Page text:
By Richard Walker
Vets for Vets of Archuleta County
On Nov. 11 at 11 minutes after 11 a.m. in 1918, an armistice was signed by Germany and the Allied powers, ending World War I. There were 41 million casualties in WWI: 20 million were killed and 21 million injured. The war was so horrible and casualties were so high, it was referred to as “the war to end all wars.” Of course, this was not the last war.
On the first anniversary of the end of WWI, Nov. 11, 1919, “Armistice Day” was first observed. Congress passed a resolution in 1926 for an annual observance and Nov. 11 became a national holiday beginning in 1938.
In 1954, President Dwight D. Eisenhower officially changed the name of the holiday from Armistice Day to Veterans Day to honor all American veterans.
Unlike Memorial Day, when we honor those who died serving their country in the U.S. military, Veterans Day pays tribute to all American veterans — living or dead — but especially gives thanks to living veterans who served their country honorably during war or peacetime.
In 1968, the Uniform Holidays Bill was passed by Congress, which moved Veterans Day to the fourth Monday in October, but in 1975 President Gerald Ford returned Veterans Day to Nov. 11 due to historical significance of that date.
Great Britain, France, Australia and Canada also commemorate the veterans of WWI and WWII on or near Nov. 11. Canada has Remembrance Day, while Britain has Remembrance Sunday on the second Sunday of November.
Last week on Veterans Day, there was a solemn and beautiful ceremony commemorating our Veterans at the Archuleta County Veterans Memorial Park. The Pagosa Springs American Legion post, Post 108, conducted a flag ceremony, invocation, bugle calls and prayers for all veterans, living and deceased. The ceremonies were led by Post Commander Raymond Taylor.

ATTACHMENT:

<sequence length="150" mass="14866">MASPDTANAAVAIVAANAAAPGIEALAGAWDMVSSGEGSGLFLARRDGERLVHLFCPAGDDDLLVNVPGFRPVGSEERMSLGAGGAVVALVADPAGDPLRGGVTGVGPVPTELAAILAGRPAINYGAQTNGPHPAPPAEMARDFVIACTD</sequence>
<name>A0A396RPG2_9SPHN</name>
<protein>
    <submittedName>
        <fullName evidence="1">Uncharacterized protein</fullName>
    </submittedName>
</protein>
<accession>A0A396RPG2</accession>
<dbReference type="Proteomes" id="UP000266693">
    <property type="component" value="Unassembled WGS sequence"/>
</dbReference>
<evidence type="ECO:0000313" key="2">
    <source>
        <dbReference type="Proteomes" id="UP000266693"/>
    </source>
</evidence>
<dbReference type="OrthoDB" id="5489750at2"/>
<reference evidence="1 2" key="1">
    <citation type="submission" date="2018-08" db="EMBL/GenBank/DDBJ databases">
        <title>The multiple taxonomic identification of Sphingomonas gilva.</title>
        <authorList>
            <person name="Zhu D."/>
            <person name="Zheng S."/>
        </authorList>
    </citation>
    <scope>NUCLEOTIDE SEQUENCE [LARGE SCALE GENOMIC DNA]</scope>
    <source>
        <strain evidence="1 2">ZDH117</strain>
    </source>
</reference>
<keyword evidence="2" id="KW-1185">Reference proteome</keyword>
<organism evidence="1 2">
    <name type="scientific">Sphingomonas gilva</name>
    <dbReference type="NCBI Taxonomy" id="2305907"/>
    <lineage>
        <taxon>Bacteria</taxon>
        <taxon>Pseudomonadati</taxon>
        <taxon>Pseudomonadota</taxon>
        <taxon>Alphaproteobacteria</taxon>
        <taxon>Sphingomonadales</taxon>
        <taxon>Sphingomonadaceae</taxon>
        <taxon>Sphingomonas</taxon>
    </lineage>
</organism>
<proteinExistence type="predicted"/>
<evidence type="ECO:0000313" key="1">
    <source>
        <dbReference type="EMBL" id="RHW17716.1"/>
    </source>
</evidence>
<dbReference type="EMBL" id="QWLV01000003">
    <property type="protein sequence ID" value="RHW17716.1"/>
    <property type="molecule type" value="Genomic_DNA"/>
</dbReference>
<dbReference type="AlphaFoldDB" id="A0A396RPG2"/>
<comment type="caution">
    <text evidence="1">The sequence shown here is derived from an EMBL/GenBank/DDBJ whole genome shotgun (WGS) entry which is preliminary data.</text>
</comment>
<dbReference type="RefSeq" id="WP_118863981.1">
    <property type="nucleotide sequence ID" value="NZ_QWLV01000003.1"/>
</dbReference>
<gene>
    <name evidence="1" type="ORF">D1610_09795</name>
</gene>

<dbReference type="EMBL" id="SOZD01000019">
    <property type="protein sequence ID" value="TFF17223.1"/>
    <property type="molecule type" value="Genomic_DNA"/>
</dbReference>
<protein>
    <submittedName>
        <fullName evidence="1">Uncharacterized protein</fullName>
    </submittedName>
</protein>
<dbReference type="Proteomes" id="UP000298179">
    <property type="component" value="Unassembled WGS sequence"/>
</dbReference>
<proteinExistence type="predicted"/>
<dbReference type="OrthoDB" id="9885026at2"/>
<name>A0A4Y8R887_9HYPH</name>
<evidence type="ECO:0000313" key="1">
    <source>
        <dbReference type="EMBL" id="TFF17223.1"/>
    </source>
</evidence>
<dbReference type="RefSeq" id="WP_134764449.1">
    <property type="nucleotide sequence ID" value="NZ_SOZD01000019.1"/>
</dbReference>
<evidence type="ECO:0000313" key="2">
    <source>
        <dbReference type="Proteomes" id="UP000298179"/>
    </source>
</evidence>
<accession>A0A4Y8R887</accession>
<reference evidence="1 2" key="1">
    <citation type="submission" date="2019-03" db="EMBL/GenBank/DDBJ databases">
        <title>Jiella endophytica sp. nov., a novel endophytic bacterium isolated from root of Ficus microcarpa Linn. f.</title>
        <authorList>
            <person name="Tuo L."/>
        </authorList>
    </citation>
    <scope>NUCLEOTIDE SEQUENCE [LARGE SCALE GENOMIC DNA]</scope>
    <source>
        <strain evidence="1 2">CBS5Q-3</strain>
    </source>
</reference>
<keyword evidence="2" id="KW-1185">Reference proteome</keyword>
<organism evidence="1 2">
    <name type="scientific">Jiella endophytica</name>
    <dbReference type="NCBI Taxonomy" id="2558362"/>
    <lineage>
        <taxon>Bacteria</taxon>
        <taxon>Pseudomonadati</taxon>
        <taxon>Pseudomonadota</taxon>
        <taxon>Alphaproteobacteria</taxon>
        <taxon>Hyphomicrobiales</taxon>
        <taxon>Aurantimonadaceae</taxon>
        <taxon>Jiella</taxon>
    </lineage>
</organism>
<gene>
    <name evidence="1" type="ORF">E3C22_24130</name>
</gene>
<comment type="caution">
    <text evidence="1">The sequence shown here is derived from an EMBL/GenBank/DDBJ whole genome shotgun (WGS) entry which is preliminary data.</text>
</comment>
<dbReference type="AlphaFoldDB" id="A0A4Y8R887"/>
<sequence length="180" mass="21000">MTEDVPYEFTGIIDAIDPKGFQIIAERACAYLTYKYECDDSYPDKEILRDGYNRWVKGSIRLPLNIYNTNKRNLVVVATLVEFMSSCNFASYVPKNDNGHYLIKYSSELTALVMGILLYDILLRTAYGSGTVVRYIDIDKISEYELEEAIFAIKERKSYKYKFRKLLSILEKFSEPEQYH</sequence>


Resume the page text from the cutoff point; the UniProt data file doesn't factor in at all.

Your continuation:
Post Chaplin Lee Voorhies gave the invocation and prayers, and the Post’s Honor Guard firing team did a rifle volley salute. During the presentations, Pagosa’s own San Juan Squadron (a group of former military pilots) conducted a fly-over, first in a V formation from the east, then at 11:11 a.m., they returned from the west and flew the “Missing Man” formation with smoke, honoring those who gave their last full measure in service to our country.
After the conclusion of the military portion of the ceremonies, Andre Redstone offered prayers in his own Native American language with an eagle feather and burning sage. Native Americans have served in every major U.S. conflict for over 200 years, from the battlefields of the Revolutionary War to the beaches of Normandy on D-Day to the front lines of today. Nearly 42,000 Native Americans served in the Vietnam War and 90 percent of those were volunteers. Native Americans serve at a rate of five times the national average. Ira Hayes, of the Pima Nation, was one of the six Marines who raised the flag on Mount Suribachi on the island of Iwo Jima in WWII.
The event was attended by approximately 150 citizens and participants, and served to highlight the importance of our own Veterans Memorial Park for our community. The park foundation is a registered 501(c)(3) nonprofit organization (vetsmemorialpark.org).